Sanguinity: What is this? This package here with your name on it… that’s still sealed?
Me: Well… I did something that I am ambivalent about.
Sanguinity: You are ambivalent about opening a package?!
Me: Not opening the package is the expression of my ambivalence.
Me: I bought the big hardback Dykes to Watch Out For collection from Amazon.
Sanguinity: What’s the part you’re ambivalent about?
Sanguinity: That it’s from Amazon?
Me: Mo would be disappointed in me.
Me: I looked for a used copy at Powell’s, several times over several months!
Sanguinity: Let’s put this in perspective. How often do you think Mo is disappointed in herself?
Me: Almost all the time.
Sanguinity: How often is Mo, when she’s going through her day, like “That thing I just did, that was good, go me.”
Me: Hardly ever.
Sanguinity: Hardly ever. Mo has not made peace with being caught in late capitalism. She is still wrapped up in the idea that her individual actions can somehow escape it.
Sanguinity: Now, I do insist that you blog your disappointment in yourself.
I wish I could post smells, because this is Pesto-Making Weekend and it’s sooooo fragrant. I supplemented our garden basil with some from Trader Joe’s, but once the garden harvest was in a heap on the kitchen floor I saw it was more than I expected. Pesto will be abundant this winter, hooray! (We freeze it in ice cube trays, sans parmesan.)
Sanguinity made onion gravy last night and that smell was also heavenly. We ate it on fries, poutine without the cheese curds. (The last few times I tried buying cheese curds, they did not squeak when bitten! I was disappointed.) Right now I’m making mashed potatoes for the leftover gravy.
I learned on Tumblr tonight that Merriam-Webster has a Time Traveler feature where you can look up which words and phrases were born (er, first used in print) in a given year. Here are a few the same age I am:
Surprises from my mom’s era: it says poster child and private eye were both new in 1938.
Two dollars! excluding coffee and elderflower drink.
Things that now have a designated place on the living room shelves:
Now, in addition, the mostly-fiction in the other room won’t be so overstuffed, and shelving will be easier there too. I am very, very pleased.
I surprised sanguinity this morning with a skill from my past– a practiced runway walk, complete with stop, pivot, and graceful gestures at features of my clothing as they are described by the narrator (who was also me).
I learned it in 4-H, because we had a fashion show every year to show off the clothes we sewed, knitted, and crocheted.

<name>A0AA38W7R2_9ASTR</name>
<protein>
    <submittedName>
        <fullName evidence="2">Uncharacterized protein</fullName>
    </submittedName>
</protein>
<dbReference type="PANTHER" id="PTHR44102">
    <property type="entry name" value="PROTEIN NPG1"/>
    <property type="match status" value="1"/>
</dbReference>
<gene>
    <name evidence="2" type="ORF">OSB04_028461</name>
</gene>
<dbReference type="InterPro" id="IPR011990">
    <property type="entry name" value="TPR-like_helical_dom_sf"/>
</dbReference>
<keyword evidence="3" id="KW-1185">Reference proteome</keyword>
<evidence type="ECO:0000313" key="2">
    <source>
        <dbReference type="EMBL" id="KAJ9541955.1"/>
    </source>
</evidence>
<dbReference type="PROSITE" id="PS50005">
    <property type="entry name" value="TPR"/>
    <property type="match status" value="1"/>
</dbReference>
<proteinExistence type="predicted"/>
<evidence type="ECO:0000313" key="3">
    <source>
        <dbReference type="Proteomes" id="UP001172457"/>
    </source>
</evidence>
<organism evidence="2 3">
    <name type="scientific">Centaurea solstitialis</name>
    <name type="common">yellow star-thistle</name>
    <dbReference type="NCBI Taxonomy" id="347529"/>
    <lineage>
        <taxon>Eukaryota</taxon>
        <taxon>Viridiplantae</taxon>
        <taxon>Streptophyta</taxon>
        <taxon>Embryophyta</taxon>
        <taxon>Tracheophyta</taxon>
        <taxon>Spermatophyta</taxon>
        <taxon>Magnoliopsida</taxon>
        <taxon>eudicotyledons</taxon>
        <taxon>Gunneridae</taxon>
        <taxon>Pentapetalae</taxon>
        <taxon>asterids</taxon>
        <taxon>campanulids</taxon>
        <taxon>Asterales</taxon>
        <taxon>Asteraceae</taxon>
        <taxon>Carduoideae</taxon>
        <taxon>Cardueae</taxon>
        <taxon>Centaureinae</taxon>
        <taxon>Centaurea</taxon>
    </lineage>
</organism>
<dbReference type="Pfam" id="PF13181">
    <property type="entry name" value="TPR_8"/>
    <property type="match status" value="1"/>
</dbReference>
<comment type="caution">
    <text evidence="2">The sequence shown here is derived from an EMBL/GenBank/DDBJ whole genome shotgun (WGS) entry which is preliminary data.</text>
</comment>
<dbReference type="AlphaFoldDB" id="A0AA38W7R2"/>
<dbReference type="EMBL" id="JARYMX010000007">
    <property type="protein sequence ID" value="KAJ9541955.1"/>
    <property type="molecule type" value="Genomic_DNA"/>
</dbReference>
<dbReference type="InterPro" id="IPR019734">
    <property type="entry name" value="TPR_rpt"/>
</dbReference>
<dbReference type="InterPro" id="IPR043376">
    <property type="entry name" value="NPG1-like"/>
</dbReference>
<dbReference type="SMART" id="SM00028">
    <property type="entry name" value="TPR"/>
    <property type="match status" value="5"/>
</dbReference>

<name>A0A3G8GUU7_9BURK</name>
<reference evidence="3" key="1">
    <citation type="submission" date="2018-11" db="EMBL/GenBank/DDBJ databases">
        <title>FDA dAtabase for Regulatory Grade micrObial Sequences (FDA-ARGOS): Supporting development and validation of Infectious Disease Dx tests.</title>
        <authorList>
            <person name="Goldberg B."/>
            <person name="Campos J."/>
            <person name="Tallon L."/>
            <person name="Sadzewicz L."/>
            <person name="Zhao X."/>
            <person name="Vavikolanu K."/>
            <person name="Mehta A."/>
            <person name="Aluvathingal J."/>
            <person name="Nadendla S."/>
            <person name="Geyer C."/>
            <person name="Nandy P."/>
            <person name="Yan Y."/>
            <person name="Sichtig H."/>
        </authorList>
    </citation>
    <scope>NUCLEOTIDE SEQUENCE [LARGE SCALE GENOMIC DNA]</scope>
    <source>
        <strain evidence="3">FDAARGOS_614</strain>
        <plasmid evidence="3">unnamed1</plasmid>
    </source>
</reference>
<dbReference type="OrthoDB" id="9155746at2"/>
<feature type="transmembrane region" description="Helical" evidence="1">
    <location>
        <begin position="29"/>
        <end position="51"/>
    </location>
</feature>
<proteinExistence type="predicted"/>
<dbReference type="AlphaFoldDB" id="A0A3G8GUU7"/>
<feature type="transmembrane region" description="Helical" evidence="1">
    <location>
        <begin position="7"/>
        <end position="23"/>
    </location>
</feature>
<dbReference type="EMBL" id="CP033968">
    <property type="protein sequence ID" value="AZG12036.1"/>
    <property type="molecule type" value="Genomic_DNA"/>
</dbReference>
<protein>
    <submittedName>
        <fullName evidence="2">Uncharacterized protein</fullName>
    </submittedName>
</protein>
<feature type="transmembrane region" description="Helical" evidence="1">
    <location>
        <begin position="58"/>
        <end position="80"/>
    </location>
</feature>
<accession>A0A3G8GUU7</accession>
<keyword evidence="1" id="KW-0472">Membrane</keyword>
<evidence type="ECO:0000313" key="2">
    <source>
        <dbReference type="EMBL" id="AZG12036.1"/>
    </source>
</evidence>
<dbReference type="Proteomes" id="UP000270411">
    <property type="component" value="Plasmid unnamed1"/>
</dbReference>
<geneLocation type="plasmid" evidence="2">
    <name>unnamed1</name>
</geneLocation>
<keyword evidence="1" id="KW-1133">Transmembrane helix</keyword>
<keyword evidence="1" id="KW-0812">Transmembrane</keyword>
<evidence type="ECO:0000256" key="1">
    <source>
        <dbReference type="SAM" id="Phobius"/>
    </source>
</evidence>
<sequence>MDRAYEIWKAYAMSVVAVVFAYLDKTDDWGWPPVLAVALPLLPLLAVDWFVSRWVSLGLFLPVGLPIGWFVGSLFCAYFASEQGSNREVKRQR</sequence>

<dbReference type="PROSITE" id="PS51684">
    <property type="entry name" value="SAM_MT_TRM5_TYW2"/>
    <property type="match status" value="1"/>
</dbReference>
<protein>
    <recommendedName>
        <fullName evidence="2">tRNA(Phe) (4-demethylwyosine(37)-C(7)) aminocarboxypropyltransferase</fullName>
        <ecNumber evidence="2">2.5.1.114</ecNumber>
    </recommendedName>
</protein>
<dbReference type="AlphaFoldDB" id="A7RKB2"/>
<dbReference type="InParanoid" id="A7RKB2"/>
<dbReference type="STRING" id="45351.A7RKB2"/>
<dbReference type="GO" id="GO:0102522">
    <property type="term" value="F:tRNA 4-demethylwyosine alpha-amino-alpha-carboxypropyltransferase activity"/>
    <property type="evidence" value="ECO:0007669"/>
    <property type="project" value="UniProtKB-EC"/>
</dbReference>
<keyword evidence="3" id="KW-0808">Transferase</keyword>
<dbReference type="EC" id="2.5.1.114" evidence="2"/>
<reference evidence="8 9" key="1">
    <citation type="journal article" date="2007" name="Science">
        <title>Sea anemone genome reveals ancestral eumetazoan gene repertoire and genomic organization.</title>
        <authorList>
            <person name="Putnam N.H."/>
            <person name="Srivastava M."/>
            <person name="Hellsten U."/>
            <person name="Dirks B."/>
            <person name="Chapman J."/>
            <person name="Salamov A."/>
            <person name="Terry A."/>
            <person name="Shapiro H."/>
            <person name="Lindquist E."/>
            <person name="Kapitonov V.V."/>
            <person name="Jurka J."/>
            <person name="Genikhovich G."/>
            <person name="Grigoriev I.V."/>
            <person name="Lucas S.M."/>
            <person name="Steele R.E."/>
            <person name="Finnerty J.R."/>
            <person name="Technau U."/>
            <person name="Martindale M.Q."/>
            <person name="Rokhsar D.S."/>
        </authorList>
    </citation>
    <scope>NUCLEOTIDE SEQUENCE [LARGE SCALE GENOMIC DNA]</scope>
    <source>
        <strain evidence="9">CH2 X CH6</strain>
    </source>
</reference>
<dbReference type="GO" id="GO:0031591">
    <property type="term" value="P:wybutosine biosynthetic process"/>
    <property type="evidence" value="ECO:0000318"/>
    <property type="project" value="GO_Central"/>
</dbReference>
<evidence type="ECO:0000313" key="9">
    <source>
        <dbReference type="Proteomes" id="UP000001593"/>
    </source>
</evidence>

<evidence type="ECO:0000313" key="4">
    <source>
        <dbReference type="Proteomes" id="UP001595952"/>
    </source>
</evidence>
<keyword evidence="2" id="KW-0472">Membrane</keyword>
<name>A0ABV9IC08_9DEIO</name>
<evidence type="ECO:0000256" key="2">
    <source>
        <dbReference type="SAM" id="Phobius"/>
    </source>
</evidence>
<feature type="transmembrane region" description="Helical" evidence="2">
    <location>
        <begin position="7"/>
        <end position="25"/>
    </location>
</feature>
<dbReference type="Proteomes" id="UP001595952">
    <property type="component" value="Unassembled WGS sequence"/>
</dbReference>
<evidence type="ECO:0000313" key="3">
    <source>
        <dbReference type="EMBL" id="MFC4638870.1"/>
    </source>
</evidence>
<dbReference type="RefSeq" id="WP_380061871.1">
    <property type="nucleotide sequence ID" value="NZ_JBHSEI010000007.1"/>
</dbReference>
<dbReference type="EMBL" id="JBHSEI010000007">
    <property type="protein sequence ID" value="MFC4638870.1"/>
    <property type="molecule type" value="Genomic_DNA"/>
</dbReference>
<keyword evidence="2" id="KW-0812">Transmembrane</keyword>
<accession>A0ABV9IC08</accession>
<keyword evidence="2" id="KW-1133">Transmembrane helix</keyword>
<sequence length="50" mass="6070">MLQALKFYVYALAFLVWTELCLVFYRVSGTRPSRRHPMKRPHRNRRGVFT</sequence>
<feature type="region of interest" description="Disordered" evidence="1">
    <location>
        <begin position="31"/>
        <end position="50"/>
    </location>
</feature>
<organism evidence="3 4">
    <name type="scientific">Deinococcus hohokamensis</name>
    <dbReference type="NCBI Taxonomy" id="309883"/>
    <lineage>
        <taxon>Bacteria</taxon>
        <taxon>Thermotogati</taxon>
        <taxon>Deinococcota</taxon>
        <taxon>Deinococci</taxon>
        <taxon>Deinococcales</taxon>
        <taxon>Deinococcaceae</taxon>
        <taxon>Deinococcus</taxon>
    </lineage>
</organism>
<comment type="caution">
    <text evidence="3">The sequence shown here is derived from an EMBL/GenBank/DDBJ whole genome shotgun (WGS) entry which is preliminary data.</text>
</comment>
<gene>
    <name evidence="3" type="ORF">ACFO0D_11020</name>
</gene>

Granted, mine is the smiley midwestern version, more A Dream For Addie than Project Runway. But then, I was modeling a
Rick-Rack Rhapsody navy-blue t-shirt from JCPenney. Frump Power!
I save up links by posting them with “Only Me” access in FaceBook. Here’s a few that I still find of interest:
First there was one large bloom with a corona of buds, and now all the coronal buds have bloomed. Their fragrance is so wonderful that I find myself thinking that watering and protecting this rose is sufficient purpose in life. I’m going to spend the evening sitting down-breeze from it in the backyard.
Sanguinity over-browned some roux while making creamed spinach and decided to start over. Later she turned the browned batch into Sauce Espagnole, and we rediscovered how wonderful our 1975 edition of Joy of Cooking is:
Legion are the children of this mother-sauce, and only the cook’s clumsiness or lack of ingenuity need convert them into the changelings we lump together as “gravy.”
The outdoor part of the heat pump started making an alarming rattle; since it’s freezing rain season, sanguinity thinks it has ice built up inside somewhere. Therefore, we are now running the A/C full blast to push warm air from the living room out past the mechanism and hopefully melt the ice. Then if it works we can heat the house again, maybe.
I have turned on the electric blanket in case it’s an early bedtime instead.
Inappropriate heating and cooling seems to be a bit of a theme in our life: rolling up the windows and blasting the car heater in the summer for “car sauna” to acclimate for Badwater, rolling down the windows and blasting the car heater that Christmas the dog rolled in dead fish and we couldn’t stand to be enclosed with him, and de-smoking the house that time during the Snowpocalypse when the exercise ball caught on fire on the old furnace grate.
The heat pump controls for air conditioning go down to 64 degrees. Economically sensible, but inadequate for certain experiments or, say, a Mr. Popper’s Penguins scenario. Fortunately, you can hit a button with a little picture of a strongman flexing his bicep, and the heat pump gives it all it’s got for 20 minutes. We call him Skookum-Man.